i acquainted with the vast commercial resources of this ifland, who ftates the whole amount of the foreign subsidies at little more in the comparatively paltry sum of five millions, and who ought
be acquainted with the plaineft principles of this branch of po
zical economy. In fact, notwithstanding our author's apparent ! podilection for arguments strictly arithmetical, and his careful
larowal of any desire to enter upon political topics, we cannot
y suspecting that he has adopted this mode of reasoning from aqures, as the most plausible and fpecious plan of attacking the anuncial operations of the late ministry, and has avoided the difabon of more general fubjects, only because the result of such
curhion must have essentially affected the application of his podetical arithmetic to the question at iffue. In spite of the purely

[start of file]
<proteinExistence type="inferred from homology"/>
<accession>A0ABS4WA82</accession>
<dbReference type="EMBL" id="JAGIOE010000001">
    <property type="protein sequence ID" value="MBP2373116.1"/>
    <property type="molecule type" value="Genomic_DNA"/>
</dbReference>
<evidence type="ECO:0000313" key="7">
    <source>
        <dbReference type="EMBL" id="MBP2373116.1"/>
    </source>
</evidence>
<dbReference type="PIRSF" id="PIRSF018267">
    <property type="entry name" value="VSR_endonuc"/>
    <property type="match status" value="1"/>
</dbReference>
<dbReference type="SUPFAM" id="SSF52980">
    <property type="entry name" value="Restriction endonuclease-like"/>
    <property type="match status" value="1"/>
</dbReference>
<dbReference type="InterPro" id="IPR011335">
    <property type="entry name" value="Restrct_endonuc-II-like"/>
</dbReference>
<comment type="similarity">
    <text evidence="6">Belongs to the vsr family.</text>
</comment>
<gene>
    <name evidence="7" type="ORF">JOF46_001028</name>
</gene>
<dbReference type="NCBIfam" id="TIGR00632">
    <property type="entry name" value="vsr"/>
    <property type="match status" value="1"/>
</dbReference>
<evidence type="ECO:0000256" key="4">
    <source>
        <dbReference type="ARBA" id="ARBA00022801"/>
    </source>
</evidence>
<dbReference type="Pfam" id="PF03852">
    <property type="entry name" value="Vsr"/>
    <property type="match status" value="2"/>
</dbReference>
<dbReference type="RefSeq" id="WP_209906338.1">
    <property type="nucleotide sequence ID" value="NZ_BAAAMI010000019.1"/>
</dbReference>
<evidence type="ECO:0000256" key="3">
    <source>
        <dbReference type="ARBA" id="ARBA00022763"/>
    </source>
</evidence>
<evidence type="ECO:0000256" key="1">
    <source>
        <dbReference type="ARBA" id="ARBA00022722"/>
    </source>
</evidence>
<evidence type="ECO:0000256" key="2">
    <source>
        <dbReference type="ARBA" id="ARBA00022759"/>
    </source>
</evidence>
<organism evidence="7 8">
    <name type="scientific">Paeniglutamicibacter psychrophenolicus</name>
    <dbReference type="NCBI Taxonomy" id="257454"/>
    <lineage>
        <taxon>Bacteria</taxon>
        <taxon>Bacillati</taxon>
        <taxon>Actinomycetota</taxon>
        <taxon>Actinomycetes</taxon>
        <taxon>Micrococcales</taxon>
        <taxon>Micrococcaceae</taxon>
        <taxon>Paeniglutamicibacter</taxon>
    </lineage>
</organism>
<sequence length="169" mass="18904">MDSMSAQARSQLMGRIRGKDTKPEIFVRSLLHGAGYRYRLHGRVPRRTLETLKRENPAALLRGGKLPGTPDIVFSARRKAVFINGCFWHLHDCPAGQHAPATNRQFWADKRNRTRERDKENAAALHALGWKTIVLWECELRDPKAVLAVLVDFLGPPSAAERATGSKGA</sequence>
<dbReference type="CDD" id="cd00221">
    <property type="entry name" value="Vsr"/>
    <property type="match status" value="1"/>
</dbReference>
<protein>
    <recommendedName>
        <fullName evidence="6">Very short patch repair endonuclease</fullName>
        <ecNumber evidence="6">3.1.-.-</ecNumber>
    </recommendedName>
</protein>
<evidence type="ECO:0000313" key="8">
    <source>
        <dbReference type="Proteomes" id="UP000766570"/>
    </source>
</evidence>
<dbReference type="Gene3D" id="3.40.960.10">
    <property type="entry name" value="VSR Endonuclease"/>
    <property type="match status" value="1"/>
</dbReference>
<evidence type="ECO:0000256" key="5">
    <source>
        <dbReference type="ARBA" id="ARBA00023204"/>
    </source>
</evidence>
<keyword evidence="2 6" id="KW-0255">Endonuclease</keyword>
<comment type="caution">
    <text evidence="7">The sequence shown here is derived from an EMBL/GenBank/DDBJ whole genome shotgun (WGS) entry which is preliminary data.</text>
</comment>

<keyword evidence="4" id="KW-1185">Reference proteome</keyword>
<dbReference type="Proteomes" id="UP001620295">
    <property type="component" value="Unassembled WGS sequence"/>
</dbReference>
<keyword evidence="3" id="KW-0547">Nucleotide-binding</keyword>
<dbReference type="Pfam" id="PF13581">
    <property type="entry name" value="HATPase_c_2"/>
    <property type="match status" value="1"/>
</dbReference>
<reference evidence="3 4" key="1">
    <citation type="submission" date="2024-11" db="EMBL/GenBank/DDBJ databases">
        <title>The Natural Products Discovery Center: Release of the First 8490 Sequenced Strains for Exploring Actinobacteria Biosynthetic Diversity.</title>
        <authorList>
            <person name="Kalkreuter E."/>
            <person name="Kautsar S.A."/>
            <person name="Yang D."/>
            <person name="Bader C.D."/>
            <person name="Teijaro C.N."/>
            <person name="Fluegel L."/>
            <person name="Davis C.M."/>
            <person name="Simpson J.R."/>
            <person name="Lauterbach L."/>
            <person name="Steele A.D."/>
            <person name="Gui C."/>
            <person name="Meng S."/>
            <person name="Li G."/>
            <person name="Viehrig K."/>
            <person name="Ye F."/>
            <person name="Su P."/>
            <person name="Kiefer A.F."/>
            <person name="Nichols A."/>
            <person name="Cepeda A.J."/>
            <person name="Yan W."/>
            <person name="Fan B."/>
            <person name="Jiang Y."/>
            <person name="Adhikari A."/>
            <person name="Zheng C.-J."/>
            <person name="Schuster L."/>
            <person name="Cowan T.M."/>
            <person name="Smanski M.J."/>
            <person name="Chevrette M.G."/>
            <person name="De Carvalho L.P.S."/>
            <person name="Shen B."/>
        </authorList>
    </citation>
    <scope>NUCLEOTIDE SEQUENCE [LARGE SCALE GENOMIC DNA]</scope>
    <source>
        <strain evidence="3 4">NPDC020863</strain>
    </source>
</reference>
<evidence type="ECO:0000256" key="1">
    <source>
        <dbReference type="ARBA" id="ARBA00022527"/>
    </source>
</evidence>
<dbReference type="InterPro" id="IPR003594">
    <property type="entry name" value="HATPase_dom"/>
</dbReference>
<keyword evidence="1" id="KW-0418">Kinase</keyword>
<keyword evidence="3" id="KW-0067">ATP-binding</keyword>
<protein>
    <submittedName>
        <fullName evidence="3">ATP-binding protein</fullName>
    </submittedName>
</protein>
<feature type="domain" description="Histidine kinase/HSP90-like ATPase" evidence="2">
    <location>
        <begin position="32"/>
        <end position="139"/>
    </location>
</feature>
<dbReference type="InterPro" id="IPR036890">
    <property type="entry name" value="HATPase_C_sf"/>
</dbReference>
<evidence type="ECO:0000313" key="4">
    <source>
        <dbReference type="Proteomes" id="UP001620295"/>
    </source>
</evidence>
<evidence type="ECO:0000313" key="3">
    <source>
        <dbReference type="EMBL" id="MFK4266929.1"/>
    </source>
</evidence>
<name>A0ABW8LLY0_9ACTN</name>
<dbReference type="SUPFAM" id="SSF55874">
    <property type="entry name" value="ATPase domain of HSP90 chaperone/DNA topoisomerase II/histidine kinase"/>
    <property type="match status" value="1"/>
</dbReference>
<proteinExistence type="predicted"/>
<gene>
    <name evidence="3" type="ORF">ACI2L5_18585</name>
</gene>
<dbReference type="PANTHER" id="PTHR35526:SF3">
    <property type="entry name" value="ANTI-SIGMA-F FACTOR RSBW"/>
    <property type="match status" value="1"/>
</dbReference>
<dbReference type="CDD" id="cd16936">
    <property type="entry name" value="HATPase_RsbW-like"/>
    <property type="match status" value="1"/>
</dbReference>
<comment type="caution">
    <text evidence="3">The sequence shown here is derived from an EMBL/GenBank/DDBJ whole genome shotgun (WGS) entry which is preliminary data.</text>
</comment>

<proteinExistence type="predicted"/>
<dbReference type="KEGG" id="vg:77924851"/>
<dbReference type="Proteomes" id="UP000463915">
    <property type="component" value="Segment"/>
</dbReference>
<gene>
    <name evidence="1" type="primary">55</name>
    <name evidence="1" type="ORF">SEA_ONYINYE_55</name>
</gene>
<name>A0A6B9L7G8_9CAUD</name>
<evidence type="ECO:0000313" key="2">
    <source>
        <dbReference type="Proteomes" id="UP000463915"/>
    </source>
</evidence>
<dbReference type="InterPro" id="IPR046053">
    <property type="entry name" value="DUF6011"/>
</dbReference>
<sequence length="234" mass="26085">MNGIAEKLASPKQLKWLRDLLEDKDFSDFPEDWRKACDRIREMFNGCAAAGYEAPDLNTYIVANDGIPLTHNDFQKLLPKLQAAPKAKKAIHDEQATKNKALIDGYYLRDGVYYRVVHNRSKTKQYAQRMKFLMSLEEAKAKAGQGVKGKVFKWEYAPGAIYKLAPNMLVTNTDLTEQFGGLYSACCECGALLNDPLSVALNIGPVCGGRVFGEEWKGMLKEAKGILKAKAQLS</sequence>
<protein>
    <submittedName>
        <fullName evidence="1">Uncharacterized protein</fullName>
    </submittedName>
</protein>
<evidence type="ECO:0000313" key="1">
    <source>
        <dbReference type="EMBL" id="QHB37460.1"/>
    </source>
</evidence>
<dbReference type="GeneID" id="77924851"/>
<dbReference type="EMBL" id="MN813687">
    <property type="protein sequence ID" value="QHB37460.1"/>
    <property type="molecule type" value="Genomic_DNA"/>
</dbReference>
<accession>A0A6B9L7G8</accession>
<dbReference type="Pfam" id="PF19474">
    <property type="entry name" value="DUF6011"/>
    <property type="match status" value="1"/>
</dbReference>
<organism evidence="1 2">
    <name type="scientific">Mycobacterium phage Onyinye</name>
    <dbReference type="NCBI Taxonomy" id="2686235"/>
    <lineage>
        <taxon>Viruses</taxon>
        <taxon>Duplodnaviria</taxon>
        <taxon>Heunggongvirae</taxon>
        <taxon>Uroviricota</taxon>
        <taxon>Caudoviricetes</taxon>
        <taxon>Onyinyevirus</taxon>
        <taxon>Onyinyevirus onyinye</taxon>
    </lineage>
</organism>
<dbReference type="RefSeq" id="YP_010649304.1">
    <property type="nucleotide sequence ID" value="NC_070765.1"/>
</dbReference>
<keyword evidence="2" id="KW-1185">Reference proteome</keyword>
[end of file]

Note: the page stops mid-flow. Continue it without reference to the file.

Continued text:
denetical guise in which he attempts to veil his speculations, cá the unquestionable skill with which he conducts all his numer.
ical operations, we have no hesitation in pronouncing the perforrance to be completely factious in its whole design and execution, and eminently inconclusive in its principles of reasoning.
Art. VI. Travels from Hamburg, through Wolphalia, Holland, and • the Nethırlands, io Paris. By Thomas Holcroft. Two vol. 4to.
with folio plates. Pp. 950. London, Philips, 1804.
TROM the pen of Mr Holcroft we expected at least something
amusing ; but the greater part of this work does not rise above the denomination of light reading; and light reading, when it is dilated into two capacious quartos, is apt to become as burdensome to the intellect as matter more fubftantial.